Volume 18, Issue 1
  • ISSN 1387-6732
  • E-ISSN: 1570-6001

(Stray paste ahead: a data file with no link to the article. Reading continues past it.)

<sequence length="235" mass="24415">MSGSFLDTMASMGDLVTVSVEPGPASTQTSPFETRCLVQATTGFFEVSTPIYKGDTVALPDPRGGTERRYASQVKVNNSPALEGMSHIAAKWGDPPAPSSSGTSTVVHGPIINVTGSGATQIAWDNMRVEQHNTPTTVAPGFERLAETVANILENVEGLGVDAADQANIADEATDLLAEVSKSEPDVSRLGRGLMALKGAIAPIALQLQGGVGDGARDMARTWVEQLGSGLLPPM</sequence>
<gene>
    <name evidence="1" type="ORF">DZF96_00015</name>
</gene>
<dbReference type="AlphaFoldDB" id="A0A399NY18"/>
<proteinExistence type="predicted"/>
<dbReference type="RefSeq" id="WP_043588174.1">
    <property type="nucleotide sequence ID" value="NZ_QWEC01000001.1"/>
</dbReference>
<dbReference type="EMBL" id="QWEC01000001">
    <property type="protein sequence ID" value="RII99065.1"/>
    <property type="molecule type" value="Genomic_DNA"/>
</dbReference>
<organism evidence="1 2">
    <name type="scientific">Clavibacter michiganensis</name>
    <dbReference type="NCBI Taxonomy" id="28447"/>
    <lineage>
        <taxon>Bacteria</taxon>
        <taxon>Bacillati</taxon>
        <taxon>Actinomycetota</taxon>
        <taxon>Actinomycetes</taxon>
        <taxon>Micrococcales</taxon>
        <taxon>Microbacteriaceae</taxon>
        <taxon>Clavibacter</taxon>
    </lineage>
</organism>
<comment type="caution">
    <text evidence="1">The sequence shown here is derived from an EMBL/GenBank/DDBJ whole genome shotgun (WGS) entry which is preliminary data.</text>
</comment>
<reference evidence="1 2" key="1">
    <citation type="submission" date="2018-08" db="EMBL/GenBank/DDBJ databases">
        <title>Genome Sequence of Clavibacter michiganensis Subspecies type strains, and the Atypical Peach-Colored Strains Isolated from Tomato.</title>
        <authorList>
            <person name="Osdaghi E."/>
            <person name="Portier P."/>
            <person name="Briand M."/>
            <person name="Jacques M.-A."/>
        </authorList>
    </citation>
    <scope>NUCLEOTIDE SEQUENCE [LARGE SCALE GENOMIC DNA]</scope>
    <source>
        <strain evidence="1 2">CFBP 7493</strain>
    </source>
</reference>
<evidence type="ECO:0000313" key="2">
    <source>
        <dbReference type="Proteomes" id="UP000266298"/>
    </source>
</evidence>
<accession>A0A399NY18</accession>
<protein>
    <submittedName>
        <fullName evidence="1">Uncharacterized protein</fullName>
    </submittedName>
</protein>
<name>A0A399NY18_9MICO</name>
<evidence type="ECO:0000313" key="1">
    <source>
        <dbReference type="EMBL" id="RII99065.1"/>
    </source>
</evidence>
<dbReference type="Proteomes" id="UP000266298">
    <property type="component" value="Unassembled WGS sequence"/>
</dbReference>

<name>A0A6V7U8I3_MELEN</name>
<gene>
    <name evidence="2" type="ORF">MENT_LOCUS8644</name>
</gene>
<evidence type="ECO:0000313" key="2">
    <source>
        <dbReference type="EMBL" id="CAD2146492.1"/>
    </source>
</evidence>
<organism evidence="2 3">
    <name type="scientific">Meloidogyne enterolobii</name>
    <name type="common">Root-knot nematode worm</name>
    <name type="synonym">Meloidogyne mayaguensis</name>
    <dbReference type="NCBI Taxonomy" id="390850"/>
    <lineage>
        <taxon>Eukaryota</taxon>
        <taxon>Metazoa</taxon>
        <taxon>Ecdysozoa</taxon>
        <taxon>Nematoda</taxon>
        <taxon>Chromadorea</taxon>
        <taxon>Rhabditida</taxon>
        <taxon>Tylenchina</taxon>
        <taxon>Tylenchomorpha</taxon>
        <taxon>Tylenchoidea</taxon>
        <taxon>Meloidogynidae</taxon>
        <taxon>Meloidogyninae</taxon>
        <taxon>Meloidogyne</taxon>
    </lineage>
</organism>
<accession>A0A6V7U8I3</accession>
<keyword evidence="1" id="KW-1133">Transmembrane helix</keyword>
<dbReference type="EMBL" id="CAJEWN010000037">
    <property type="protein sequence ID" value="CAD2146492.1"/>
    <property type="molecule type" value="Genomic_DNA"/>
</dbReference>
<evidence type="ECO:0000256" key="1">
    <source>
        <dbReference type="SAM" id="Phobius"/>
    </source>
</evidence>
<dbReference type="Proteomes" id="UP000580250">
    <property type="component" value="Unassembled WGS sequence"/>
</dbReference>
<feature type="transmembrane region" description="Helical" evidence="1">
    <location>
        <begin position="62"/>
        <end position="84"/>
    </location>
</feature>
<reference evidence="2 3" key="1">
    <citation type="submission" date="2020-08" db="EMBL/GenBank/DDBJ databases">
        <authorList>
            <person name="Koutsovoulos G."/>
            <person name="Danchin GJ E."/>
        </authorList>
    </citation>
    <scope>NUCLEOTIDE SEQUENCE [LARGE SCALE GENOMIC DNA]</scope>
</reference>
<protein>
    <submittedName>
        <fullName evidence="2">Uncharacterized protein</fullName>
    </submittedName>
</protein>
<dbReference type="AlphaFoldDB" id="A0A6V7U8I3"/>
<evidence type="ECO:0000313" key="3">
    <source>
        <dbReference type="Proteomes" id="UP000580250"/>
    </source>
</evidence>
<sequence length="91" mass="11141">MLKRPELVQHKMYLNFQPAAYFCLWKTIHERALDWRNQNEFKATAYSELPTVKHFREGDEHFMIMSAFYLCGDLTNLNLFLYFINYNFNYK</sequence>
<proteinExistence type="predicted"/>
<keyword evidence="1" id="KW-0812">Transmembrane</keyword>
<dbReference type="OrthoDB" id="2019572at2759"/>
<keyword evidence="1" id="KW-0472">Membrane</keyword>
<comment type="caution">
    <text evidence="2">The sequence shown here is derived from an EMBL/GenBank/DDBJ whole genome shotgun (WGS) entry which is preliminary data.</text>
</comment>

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This research compares the time-course of the written production of bare nouns to that of noun phrases. French adults named pictures of objects either using or not using determiners. Resulting pauses and writing rates were analyzed in relation to word-orthographic frequency, syllabic length, and phoneme-to-grapheme consistency at the end of words. More specifically, we showed that the noun production process begins as soon the determiner production is initiated (word frequency effect on latencies, length and consistency effects on determiner writing rate) and continued during the course of the noun production. When the determiner was absent, the management of writing was different: the writer slowed the production speed, probably in order to realize the lexeme processing that s/he could not do in the absence of the determiner production time. These results provided further evidence that some form of parallel processing occurs in written word production and led us to sketch the time-course of the noun spelling in written denomination of a noun phrase.


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